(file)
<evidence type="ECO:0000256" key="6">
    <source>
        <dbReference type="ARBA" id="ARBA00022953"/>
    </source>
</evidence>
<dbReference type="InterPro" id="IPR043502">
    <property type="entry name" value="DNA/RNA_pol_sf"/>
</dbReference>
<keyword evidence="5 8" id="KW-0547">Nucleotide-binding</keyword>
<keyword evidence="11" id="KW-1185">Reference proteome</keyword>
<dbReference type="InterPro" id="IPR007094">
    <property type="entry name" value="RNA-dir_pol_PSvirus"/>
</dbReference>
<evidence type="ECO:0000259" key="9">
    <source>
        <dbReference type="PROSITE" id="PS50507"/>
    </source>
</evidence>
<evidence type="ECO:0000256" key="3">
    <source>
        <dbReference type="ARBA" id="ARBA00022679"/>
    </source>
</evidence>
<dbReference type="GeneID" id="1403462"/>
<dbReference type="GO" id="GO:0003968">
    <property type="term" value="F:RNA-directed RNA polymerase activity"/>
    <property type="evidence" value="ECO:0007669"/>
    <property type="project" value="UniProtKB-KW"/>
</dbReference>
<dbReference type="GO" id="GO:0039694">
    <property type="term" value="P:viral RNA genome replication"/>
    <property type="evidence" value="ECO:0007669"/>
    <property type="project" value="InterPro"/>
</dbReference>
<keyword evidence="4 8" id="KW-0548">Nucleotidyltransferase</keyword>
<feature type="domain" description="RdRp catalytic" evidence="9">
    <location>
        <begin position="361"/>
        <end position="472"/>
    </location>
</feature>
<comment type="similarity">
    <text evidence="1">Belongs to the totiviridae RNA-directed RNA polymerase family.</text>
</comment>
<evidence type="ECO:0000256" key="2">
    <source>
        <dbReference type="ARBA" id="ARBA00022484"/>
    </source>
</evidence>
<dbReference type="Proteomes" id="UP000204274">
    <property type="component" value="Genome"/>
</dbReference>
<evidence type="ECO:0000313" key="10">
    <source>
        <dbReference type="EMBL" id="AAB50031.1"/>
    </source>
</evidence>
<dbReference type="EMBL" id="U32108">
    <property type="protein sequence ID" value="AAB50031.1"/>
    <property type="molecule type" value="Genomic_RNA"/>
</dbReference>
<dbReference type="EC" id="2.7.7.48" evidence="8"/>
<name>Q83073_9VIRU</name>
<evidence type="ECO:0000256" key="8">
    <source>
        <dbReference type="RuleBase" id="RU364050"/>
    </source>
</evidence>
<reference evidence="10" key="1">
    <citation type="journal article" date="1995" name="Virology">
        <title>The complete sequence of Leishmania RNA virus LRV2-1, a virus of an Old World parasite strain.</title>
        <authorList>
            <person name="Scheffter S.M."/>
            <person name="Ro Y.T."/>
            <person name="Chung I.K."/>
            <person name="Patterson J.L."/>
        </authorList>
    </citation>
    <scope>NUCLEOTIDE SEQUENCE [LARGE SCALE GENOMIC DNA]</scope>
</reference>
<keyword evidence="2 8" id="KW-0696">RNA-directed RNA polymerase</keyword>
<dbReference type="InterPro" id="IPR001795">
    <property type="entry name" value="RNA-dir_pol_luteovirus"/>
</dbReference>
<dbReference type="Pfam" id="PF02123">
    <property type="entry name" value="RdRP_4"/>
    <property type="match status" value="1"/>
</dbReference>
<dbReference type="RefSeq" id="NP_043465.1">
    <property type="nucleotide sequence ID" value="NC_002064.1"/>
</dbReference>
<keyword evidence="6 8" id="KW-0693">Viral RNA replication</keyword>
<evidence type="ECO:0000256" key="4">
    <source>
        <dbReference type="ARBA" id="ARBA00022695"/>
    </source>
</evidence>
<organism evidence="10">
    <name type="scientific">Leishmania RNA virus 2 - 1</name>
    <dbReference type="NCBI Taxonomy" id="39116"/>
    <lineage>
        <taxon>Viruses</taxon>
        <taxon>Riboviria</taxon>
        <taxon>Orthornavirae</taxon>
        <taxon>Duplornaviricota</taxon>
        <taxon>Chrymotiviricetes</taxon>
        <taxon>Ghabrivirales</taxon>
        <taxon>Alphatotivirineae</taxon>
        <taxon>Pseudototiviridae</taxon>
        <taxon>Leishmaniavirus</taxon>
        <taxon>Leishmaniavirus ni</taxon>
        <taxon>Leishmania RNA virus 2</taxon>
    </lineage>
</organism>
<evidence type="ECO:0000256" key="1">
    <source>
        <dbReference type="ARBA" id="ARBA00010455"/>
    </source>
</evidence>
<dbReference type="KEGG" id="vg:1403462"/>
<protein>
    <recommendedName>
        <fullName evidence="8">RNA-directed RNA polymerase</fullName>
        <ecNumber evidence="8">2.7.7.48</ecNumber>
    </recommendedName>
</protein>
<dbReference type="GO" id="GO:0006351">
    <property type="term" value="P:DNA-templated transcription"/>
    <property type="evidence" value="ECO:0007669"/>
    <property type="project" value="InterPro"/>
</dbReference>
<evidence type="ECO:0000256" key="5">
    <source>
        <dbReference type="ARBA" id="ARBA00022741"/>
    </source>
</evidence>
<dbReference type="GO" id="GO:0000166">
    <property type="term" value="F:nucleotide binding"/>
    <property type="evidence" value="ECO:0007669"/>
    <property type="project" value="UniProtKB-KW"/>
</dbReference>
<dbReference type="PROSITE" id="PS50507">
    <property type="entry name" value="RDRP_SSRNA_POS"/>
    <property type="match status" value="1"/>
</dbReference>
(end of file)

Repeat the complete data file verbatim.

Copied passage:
<evidence type="ECO:0000256" key="6">
    <source>
        <dbReference type="ARBA" id="ARBA00022953"/>
    </source>
</evidence>
<dbReference type="InterPro" id="IPR043502">
    <property type="entry name" value="DNA/RNA_pol_sf"/>
</dbReference>
<keyword evidence="5 8" id="KW-0547">Nucleotide-binding</keyword>
<keyword evidence="11" id="KW-1185">Reference proteome</keyword>
<dbReference type="InterPro" id="IPR007094">
    <property type="entry name" value="RNA-dir_pol_PSvirus"/>
</dbReference>
<evidence type="ECO:0000259" key="9">
    <source>
        <dbReference type="PROSITE" id="PS50507"/>
    </source>
</evidence>
<evidence type="ECO:0000256" key="3">
    <source>
        <dbReference type="ARBA" id="ARBA00022679"/>
    </source>
</evidence>
<dbReference type="GeneID" id="1403462"/>
<dbReference type="GO" id="GO:0003968">
    <property type="term" value="F:RNA-directed RNA polymerase activity"/>
    <property type="evidence" value="ECO:0007669"/>
    <property type="project" value="UniProtKB-KW"/>
</dbReference>
<dbReference type="GO" id="GO:0039694">
    <property type="term" value="P:viral RNA genome replication"/>
    <property type="evidence" value="ECO:0007669"/>
    <property type="project" value="InterPro"/>
</dbReference>
<keyword evidence="4 8" id="KW-0548">Nucleotidyltransferase</keyword>
<feature type="domain" description="RdRp catalytic" evidence="9">
    <location>
        <begin position="361"/>
        <end position="472"/>
    </location>
</feature>
<comment type="similarity">
    <text evidence="1">Belongs to the totiviridae RNA-directed RNA polymerase family.</text>
</comment>
<evidence type="ECO:0000256" key="2">
    <source>
        <dbReference type="ARBA" id="ARBA00022484"/>
    </source>
</evidence>
<dbReference type="Proteomes" id="UP000204274">
    <property type="component" value="Genome"/>
</dbReference>
<evidence type="ECO:0000313" key="10">
    <source>
        <dbReference type="EMBL" id="AAB50031.1"/>
    </source>
</evidence>
<dbReference type="EMBL" id="U32108">
    <property type="protein sequence ID" value="AAB50031.1"/>
    <property type="molecule type" value="Genomic_RNA"/>
</dbReference>
<dbReference type="EC" id="2.7.7.48" evidence="8"/>
<name>Q83073_9VIRU</name>
<evidence type="ECO:0000256" key="8">
    <source>
        <dbReference type="RuleBase" id="RU364050"/>
    </source>
</evidence>
<reference evidence="10" key="1">
    <citation type="journal article" date="1995" name="Virology">
        <title>The complete sequence of Leishmania RNA virus LRV2-1, a virus of an Old World parasite strain.</title>
        <authorList>
            <person name="Scheffter S.M."/>
            <person name="Ro Y.T."/>
            <person name="Chung I.K."/>
            <person name="Patterson J.L."/>
        </authorList>
    </citation>
    <scope>NUCLEOTIDE SEQUENCE [LARGE SCALE GENOMIC DNA]</scope>
</reference>
<keyword evidence="2 8" id="KW-0696">RNA-directed RNA polymerase</keyword>
<dbReference type="InterPro" id="IPR001795">
    <property type="entry name" value="RNA-dir_pol_luteovirus"/>
</dbReference>
<dbReference type="Pfam" id="PF02123">
    <property type="entry name" value="RdRP_4"/>
    <property type="match status" value="1"/>
</dbReference>
<dbReference type="RefSeq" id="NP_043465.1">
    <property type="nucleotide sequence ID" value="NC_002064.1"/>
</dbReference>
<keyword evidence="6 8" id="KW-0693">Viral RNA replication</keyword>
<evidence type="ECO:0000256" key="4">
    <source>
        <dbReference type="ARBA" id="ARBA00022695"/>
    </source>
</evidence>
<organism evidence="10">
    <name type="scientific">Leishmania RNA virus 2 - 1</name>
    <dbReference type="NCBI Taxonomy" id="39116"/>
    <lineage>
        <taxon>Viruses</taxon>
        <taxon>Riboviria</taxon>
        <taxon>Orthornavirae</taxon>
        <taxon>Duplornaviricota</taxon>
        <taxon>Chrymotiviricetes</taxon>
        <taxon>Ghabrivirales</taxon>
        <taxon>Alphatotivirineae</taxon>
        <taxon>Pseudototiviridae</taxon>
        <taxon>Leishmaniavirus</taxon>
        <taxon>Leishmaniavirus ni</taxon>
        <taxon>Leishmania RNA virus 2</taxon>
    </lineage>
</organism>
<evidence type="ECO:0000256" key="1">
    <source>
        <dbReference type="ARBA" id="ARBA00010455"/>
    </source>
</evidence>
<dbReference type="KEGG" id="vg:1403462"/>
<protein>
    <recommendedName>
        <fullName evidence="8">RNA-directed RNA polymerase</fullName>
        <ecNumber evidence="8">2.7.7.48</ecNumber>
    </recommendedName>
</protein>
<dbReference type="GO" id="GO:0006351">
    <property type="term" value="P:DNA-templated transcription"/>
    <property type="evidence" value="ECO:0007669"/>
    <property type="project" value="InterPro"/>
</dbReference>
<evidence type="ECO:0000256" key="5">
    <source>
        <dbReference type="ARBA" id="ARBA00022741"/>
    </source>
</evidence>
<dbReference type="GO" id="GO:0000166">
    <property type="term" value="F:nucleotide binding"/>
    <property type="evidence" value="ECO:0007669"/>
    <property type="project" value="UniProtKB-KW"/>
</dbReference>
<dbReference type="PROSITE" id="PS50507">
    <property type="entry name" value="RDRP_SSRNA_POS"/>
    <property type="match status" value="1"/>
</dbReference>